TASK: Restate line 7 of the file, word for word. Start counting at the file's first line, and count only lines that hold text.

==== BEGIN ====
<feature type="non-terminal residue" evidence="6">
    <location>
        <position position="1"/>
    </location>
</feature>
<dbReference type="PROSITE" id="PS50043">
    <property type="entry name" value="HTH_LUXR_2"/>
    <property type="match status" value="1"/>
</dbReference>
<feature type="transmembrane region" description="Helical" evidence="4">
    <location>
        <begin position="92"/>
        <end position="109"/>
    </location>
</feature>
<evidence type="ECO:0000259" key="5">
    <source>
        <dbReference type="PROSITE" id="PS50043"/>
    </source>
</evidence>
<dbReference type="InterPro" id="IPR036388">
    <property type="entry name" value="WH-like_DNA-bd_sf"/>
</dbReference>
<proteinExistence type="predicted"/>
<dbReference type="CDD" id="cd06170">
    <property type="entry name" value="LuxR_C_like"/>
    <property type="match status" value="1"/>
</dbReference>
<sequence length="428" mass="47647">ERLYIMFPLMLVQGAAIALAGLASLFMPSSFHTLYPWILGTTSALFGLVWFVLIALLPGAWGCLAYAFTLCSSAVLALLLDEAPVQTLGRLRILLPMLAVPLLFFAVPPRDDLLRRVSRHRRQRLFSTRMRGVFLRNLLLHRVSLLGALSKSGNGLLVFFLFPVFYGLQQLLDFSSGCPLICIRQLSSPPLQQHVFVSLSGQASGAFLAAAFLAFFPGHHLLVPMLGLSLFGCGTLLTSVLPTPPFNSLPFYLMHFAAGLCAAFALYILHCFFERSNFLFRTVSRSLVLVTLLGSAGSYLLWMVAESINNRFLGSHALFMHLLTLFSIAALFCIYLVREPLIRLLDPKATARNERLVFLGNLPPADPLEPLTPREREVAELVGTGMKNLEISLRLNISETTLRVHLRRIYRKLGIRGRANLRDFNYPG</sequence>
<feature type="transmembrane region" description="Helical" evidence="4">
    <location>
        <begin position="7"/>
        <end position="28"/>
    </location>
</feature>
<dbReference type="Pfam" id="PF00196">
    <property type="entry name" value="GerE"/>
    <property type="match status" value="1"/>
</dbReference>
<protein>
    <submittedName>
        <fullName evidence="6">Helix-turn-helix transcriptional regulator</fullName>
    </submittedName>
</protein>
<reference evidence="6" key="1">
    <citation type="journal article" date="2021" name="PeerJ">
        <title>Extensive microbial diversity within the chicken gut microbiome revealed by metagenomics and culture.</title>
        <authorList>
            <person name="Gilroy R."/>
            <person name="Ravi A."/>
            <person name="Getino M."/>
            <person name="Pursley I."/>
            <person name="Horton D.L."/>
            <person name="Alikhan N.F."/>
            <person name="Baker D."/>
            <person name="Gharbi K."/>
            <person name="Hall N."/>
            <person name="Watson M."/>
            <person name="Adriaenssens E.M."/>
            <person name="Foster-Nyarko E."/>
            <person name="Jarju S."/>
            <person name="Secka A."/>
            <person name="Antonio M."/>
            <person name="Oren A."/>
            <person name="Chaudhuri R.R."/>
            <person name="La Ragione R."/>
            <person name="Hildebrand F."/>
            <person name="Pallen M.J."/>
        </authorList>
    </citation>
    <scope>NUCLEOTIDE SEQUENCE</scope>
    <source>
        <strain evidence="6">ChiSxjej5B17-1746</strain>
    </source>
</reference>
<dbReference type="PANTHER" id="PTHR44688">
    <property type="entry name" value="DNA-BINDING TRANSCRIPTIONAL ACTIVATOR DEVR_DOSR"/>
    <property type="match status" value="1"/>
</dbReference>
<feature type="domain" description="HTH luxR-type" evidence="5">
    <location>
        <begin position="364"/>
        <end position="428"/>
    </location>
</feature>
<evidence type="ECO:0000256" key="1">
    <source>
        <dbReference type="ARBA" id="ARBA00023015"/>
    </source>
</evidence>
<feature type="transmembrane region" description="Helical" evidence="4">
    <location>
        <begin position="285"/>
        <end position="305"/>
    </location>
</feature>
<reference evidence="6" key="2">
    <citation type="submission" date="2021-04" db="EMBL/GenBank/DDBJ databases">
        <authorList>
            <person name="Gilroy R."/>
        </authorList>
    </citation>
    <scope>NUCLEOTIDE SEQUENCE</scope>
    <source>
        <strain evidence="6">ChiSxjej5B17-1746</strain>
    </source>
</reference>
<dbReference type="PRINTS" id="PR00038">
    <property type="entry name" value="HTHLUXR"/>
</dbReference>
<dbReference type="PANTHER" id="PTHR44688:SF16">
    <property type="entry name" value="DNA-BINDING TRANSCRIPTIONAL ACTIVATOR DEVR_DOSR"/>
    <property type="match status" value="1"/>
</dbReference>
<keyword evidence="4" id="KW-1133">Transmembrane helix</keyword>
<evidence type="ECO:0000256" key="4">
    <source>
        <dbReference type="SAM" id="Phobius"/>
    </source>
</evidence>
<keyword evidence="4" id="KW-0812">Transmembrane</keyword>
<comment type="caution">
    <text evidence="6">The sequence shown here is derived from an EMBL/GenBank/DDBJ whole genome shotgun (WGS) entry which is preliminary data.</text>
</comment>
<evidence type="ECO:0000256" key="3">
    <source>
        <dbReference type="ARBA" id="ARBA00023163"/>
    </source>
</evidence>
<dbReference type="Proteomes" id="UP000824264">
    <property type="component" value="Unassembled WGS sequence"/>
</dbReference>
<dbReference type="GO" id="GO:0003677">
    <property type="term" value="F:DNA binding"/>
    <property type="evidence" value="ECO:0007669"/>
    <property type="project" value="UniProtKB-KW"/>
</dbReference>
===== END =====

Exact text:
    <property type="entry name" value="HTH_LUXR_2"/>